The excerpt below is from an opinion article written by Dr. Peter Pry for The Hill, which originally appeared on April 12, 2019. The original article in its entirety can be read here.
Add two more legs to our nuclear triad, or we’ll lose the next war
The strategic Nuclear Triad of bombers, land-based intercontinental ballistic missiles (ICBMs) and ballistic missile submarines for decades has deterred World War III, and remains indispensable.
But today, Triad survivability is doubtful. The Triad should become a strategic “pentagon,” including active and passive defenses to ensure Triad and societal survivability, about which more later.
Each Triad leg has unique characteristics contributing to deterrence. For example:
- Bombers, unlike launched missiles, can be recalled and their nuclear mission canceled.
- ICBMs, the most responsive leg of the Triad, can be re-targeted most quickly, launched most quickly and arrive on target fastest.
- Submarines are the most survivable leg of the Triad, ensuring a U.S. retaliatory capability, even if bombers and ICBMs are destroyed.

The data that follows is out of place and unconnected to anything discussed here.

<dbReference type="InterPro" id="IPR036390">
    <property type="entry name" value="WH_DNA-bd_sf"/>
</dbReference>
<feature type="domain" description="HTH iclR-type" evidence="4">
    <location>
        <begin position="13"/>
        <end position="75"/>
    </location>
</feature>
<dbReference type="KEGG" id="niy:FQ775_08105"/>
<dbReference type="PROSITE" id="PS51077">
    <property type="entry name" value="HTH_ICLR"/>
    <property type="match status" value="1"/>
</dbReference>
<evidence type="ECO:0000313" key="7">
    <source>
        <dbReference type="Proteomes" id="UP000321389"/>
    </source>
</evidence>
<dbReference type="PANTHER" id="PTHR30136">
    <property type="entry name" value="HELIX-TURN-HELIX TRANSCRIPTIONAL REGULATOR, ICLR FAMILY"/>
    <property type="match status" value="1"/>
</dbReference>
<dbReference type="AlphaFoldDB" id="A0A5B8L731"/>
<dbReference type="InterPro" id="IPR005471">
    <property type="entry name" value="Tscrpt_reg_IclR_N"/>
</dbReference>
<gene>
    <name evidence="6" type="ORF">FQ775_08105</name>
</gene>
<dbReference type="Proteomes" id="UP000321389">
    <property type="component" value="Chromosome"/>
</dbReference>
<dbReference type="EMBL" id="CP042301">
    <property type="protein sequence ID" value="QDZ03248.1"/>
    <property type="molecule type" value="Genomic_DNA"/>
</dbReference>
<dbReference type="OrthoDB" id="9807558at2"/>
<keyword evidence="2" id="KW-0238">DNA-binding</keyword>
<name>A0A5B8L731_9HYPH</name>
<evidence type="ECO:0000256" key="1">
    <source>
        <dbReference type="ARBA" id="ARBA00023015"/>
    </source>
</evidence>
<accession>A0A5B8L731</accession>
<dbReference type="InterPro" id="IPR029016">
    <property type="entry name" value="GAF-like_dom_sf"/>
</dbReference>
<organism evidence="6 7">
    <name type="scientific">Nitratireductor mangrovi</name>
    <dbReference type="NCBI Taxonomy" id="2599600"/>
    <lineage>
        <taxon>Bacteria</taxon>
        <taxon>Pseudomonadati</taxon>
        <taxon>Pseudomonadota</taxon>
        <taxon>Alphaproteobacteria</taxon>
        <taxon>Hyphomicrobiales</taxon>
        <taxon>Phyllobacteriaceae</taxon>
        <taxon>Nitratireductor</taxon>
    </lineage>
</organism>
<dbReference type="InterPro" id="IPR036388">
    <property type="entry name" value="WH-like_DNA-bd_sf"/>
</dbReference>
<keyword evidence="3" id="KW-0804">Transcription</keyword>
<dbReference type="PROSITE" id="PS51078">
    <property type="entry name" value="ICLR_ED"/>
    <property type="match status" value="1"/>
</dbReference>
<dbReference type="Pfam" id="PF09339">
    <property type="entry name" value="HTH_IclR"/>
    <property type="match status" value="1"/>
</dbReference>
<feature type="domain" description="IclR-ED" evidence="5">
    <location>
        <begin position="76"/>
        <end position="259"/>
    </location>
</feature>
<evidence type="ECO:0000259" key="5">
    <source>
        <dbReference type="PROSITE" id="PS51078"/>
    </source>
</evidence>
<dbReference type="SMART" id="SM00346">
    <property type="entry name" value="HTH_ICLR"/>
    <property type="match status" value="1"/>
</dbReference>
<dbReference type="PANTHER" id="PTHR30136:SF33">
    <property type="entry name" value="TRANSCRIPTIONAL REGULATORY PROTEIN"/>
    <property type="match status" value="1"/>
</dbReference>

Collectively, the three legs make a deterrent even greater than the sum of their parts, because of the complexity of coordinating a successful attack on all three simultaneously, and enabling U.S. responses to a broad range of scenarios.
But here’s why Triad survivability is ever more questionable:
The number of U.S. strategic bomber bases has been reduced from 45 during the Cold War to just three, and bombers no longer are maintained on alert, making them sitting ducks even for North Korea.
The number of U.S. ICBMs has been reduced from 1,054 during the Cold War to 450, which Russia, and soon China, could destroy with a single warhead targeted against each missile silo for a kill probability over 90 percent.
The number of U.S. ballistic missile submarines (SSBNs) has been reduced from 35-45 during the Cold War to 14 today, falling to 12 Columbia SSBNs in the future. Since only one-third of SSBNs usually are on patrol, and up to two-thirds often at port, eight of the 12 planned Columbias could be destroyed in port, leaving only four surviving at sea in a surprise attack.
Dr. Peter Vincent Pry was chief of staff of the Congressional EMP Commission. He served on the staff of the House Armed Services Committee and at the CIA. He is the author of “EMP Manhattan Project: Organizing For Survival Against An Electromagnetic Pulse Catastrophe.”
Read the original article in its entirety here